The Governor of the Central Bank has said there is a "material risk" that house prices could go into reverse over the next two or three years.

Addressing the Oireachtas Finance committee, Philip Lane said a combination of factors over the next two to three years could see house prices not just stop rising but starting to fall. 

The main factor for this will be the increase in housing supply that is coming on stream, with more houses and apartments being built each year.

Professor Lane noted that the massive increase in housing output in the first decade of the century was a big contributory factor in the collapse in house prices after 2008.

The significant number of student accommodation units currently under construction will also remove several thousand students from other forms of rental accommodation, thus easing pressure on the rental market. 

A likely rise in interest rates over the next two or three years will also affect house prices, while the possible negative employment consequences from Brexit or other economic shocks should also serve to depress house prices and housing demand.

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Figures from the Central Statistics Office yesterday showed that residential property prices in the year to March outside of Dublin rose by 13.4%, while prices in Dublin were up by 12.1%.

Governor Lane also told TDs and Senators he believed that budget policy should move beyond simply achieving a budget balance, but must look at running a budget surplus.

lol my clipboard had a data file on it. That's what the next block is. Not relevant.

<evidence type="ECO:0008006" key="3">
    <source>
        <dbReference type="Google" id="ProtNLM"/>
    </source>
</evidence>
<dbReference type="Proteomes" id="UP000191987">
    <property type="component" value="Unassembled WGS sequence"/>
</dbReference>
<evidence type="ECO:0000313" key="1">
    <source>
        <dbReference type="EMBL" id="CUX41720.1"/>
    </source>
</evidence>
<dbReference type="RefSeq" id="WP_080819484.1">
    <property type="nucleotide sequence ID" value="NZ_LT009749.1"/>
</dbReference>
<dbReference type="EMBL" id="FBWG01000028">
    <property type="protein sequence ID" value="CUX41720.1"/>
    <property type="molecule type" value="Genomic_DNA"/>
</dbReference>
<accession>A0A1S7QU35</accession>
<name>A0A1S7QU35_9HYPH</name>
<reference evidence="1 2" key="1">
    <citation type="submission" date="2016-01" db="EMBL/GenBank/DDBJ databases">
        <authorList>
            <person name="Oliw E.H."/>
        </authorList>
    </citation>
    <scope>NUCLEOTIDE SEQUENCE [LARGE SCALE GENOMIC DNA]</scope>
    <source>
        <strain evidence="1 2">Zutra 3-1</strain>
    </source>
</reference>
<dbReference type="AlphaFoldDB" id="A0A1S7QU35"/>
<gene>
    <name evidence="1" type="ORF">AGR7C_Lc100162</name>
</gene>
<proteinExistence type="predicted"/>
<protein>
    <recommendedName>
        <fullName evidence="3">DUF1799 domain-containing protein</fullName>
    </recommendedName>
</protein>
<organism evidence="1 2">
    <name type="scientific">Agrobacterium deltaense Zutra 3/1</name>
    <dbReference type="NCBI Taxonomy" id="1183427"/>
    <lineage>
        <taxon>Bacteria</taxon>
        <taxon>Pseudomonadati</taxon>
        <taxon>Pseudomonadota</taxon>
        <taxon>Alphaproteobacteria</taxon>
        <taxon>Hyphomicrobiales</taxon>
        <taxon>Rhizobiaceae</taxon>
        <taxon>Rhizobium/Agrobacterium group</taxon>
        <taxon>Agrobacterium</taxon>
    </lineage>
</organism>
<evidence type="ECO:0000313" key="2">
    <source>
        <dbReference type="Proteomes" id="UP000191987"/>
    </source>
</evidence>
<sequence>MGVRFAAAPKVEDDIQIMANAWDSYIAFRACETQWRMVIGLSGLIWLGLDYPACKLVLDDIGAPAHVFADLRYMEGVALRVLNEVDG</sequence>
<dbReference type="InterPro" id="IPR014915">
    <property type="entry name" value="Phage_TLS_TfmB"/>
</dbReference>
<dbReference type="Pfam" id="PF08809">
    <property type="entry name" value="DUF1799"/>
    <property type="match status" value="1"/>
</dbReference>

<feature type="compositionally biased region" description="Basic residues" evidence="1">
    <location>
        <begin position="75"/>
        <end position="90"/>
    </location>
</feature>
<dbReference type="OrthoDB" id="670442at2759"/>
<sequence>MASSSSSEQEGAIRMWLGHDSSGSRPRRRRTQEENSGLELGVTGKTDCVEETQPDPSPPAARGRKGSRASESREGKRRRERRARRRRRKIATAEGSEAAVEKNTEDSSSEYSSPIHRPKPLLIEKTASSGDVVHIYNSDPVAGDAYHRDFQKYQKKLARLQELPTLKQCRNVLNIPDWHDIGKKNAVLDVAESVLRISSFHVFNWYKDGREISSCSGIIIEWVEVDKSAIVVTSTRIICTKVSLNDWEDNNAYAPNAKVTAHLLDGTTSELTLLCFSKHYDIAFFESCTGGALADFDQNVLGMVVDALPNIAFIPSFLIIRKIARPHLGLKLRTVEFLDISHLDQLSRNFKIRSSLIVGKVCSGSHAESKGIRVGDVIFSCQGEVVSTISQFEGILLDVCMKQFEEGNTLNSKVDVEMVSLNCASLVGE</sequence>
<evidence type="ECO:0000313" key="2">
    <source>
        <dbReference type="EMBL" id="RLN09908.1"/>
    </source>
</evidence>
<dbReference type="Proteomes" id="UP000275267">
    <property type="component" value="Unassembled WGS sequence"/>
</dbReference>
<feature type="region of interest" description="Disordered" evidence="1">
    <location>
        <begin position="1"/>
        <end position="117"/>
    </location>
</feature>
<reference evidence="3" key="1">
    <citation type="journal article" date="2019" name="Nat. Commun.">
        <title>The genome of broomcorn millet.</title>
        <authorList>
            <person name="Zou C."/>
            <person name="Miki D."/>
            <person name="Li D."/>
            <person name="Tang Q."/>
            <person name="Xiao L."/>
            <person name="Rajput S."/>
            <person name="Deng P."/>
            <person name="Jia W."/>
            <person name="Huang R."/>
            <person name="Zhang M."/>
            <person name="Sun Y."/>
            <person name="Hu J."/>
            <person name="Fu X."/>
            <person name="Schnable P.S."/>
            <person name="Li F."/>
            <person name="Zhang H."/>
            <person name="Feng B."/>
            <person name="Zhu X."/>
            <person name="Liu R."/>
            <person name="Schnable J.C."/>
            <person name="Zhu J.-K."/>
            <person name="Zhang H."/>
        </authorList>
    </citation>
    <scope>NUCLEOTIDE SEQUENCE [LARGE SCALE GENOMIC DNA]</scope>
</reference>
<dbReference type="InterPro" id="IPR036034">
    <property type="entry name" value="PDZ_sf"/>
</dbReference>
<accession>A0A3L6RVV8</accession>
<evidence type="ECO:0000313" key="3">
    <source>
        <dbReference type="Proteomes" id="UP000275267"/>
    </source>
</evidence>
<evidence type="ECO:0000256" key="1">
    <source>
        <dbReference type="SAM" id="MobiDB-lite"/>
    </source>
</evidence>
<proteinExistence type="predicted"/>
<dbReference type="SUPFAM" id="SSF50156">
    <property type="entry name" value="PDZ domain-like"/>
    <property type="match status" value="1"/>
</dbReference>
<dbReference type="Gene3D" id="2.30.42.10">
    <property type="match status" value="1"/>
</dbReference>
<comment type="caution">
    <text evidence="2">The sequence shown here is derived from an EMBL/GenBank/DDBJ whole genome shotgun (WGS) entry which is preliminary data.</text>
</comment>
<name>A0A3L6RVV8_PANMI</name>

He said this was necessary to build up the country's resilience to the next economic downturn.  

With high growth and low unemployment, the Governor said now was the time to run a surplus, adding that this could also prove effective in combating the risk of overheating in the economy.

While the Governor said there was no sign now of the economy overheating, he said the rapid fall in unemployment meant that it was something politicians needed to look at now, so that they can take measures before overheating issues emerged. 

Governor Lane told the Finance Committee that the political system will have to use tax policy to combat overheating.  

He said the "fiscal lever" is the key control mechanism in a monetary union.

He stressed that running a budget surplus did not mean cutting back on spending plans, particularly capital spending. 

He said instead the focus should be on matching spending plans with revenues, and still aiming at a budget surplus.

"The debate should be about reconciling all you want to do with running a budget surplus," he said.

By calling for a budget surplus - and maintaining increases in spending programmes - the Governor has effectively called into question the ability of the state to afford significant tax cuts.

Philip Lane also told today's committee meeting that interest rates are unlikely to move dramatically in the coming years. 

"I don't think monetary policy rates are going to move dramatically in the years to come. The market doesn't think monetary policy rates are going to move dramatically," Professor Lane said. 

Investors are wondering whether weaker growth and inflation in the euro zone this year will test the ECB's resolve in dialling back its aggressive stimulus measures.